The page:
Here, we propose a novel approach assessing fiber displacement/disruption caused by brain lesions that is based on PAS-MRI deterministic tractography from HARDI data. Lesions are outlined (here for patients affected by histologically characterized gliomas or meningiomas) and mirrored onto the contralateral normal hemisphere. This new location was then used as a seed region for PAS-MRI tractography of the HARDI data. The end point clusters of the tracts so obtained, as well as their back-reflection onto the affected hemisphere, are then used to generate a further set of tracts back to the seed ROI (or the original lesion ROI). By this approach we identify fiber bundles which would have presumably run through the tumor and their contralateral counterparts for comparison. All possible distinct bundles and trajectories of tumor-involved WM tracts were evaluated in relation to the myeloarchitecture, without any atlas-guided tract reconstruction.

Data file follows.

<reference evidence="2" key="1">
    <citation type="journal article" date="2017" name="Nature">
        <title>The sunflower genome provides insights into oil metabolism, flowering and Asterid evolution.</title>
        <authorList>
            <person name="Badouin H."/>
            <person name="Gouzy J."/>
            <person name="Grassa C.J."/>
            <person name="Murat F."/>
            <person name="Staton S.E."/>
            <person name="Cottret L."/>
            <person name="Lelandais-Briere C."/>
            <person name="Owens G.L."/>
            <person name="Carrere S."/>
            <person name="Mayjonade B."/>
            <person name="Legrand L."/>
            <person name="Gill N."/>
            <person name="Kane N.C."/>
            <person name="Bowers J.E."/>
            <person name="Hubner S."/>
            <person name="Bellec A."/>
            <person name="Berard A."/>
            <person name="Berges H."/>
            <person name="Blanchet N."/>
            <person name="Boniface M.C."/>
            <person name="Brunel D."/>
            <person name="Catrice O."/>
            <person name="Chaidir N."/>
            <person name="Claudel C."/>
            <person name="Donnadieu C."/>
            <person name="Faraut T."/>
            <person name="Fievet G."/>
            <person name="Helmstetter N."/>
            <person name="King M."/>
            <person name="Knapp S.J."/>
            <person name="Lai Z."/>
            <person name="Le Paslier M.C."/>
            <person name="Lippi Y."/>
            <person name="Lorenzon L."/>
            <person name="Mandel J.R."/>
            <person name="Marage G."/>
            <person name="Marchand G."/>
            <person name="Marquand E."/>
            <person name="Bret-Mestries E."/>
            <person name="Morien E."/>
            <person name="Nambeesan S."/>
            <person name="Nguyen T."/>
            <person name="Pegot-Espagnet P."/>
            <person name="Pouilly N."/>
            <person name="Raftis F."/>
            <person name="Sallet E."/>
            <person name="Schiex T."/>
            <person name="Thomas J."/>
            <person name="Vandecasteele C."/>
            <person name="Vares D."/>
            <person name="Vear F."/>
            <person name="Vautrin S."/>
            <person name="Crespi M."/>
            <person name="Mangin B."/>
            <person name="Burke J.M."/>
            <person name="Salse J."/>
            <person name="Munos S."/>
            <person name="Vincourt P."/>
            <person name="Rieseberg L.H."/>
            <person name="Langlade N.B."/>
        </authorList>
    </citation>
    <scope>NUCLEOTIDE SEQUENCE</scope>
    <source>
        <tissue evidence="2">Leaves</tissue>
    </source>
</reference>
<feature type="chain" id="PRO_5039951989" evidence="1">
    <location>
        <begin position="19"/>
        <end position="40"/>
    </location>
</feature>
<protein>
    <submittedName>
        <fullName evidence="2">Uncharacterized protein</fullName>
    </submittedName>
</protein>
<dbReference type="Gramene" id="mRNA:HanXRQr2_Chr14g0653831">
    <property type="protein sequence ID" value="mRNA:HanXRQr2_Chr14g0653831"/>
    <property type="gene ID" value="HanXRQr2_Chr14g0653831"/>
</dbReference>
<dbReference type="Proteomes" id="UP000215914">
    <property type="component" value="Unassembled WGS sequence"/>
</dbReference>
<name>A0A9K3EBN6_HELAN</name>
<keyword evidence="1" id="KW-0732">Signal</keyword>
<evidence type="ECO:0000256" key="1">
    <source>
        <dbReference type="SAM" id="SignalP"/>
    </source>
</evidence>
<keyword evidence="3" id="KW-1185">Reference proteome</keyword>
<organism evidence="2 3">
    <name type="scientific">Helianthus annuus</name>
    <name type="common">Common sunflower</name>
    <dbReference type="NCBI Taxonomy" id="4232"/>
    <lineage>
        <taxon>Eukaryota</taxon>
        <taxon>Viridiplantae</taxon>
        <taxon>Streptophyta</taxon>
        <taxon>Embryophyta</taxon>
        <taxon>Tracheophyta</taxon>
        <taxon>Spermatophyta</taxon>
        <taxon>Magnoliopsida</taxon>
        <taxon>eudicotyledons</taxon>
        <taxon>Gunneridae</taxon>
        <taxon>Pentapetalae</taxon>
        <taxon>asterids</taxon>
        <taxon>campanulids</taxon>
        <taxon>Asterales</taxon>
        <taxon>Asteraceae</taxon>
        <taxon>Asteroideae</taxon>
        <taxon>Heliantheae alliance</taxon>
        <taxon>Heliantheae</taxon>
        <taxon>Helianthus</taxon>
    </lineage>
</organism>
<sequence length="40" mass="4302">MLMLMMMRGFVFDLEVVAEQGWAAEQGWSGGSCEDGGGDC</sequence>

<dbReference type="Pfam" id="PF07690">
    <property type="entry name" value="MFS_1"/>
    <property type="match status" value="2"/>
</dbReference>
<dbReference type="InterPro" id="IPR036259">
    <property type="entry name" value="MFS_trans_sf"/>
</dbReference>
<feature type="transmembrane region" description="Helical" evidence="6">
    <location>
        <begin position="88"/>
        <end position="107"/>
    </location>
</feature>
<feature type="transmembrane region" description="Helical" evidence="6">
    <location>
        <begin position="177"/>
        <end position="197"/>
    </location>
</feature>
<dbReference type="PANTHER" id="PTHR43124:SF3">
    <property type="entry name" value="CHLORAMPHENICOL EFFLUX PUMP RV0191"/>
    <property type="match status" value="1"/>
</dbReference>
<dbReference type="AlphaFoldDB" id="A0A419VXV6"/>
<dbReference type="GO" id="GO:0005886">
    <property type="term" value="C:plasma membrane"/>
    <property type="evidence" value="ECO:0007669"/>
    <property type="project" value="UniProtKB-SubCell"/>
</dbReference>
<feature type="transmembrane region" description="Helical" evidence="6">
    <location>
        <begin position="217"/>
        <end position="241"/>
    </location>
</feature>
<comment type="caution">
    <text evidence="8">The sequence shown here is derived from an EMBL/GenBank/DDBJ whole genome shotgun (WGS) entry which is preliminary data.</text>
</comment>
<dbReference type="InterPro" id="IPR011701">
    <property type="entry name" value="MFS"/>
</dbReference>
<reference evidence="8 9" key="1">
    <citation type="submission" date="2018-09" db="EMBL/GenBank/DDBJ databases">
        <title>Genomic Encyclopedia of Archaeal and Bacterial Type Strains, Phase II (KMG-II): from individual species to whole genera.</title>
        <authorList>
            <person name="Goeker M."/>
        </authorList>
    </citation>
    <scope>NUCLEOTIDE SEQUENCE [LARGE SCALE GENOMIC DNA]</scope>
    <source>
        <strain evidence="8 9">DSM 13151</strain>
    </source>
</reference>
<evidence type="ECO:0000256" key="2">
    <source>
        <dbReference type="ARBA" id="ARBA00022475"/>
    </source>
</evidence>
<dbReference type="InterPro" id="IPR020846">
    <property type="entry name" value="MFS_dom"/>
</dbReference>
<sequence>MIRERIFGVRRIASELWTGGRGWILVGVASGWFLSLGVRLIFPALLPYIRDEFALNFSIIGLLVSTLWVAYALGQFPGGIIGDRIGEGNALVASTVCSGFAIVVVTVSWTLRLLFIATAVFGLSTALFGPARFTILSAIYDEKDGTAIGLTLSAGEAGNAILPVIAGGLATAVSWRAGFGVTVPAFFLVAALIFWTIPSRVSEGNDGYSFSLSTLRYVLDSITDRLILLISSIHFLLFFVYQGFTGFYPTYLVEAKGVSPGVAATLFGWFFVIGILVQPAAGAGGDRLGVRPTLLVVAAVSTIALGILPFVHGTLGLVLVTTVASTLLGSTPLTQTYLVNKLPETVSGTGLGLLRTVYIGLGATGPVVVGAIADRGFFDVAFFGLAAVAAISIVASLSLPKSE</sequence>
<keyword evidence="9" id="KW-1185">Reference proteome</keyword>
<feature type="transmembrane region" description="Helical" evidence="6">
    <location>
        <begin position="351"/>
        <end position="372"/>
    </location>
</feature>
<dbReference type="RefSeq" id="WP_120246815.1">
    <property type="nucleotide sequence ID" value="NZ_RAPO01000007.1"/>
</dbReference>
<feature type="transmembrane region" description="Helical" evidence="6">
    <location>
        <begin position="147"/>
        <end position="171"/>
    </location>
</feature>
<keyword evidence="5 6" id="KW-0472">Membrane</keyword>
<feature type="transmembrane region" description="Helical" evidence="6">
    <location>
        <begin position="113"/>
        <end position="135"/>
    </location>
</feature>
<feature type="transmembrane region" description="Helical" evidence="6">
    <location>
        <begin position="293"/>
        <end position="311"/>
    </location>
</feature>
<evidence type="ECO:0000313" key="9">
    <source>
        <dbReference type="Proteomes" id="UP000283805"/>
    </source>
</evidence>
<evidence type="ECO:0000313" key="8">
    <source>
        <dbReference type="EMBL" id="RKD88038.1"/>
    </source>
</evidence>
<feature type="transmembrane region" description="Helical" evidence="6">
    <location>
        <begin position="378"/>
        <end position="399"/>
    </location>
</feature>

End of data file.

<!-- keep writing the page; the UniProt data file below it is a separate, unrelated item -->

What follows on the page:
We evaluated the capability of our technique capability to determine the typology and aggressiveness of the lesion by analyzing the relationship between the severity of tumor-induced damage and lesion-specific histological features. In particular, we compared the alterations of fiber pathways between the two types of lesions considered, meningioma and gliomas. We also tested the method by characterizing the degree of WM alteration according to their MIB-1 labeling indexes (Brat et al., 2008), a monoclonal antibody expression of the percentage of positive staining tumor cell nuclei. We used deterministic tractography via PAS-MRI as this is a straightforward, rapid technique. Alternatively, probabilistic tractography could be used, though the time demands are heavier and may not be compatible with routine clinical use. In order to assess the impact of our choice, in the present study we compared our results with those of probabilistic tractography. This latter comparison showed our approach to yield tractography results similar to those of probabilistic tractography, whilst the tumor assessments showed significant differences in tractography results between the tumor subgroups studied.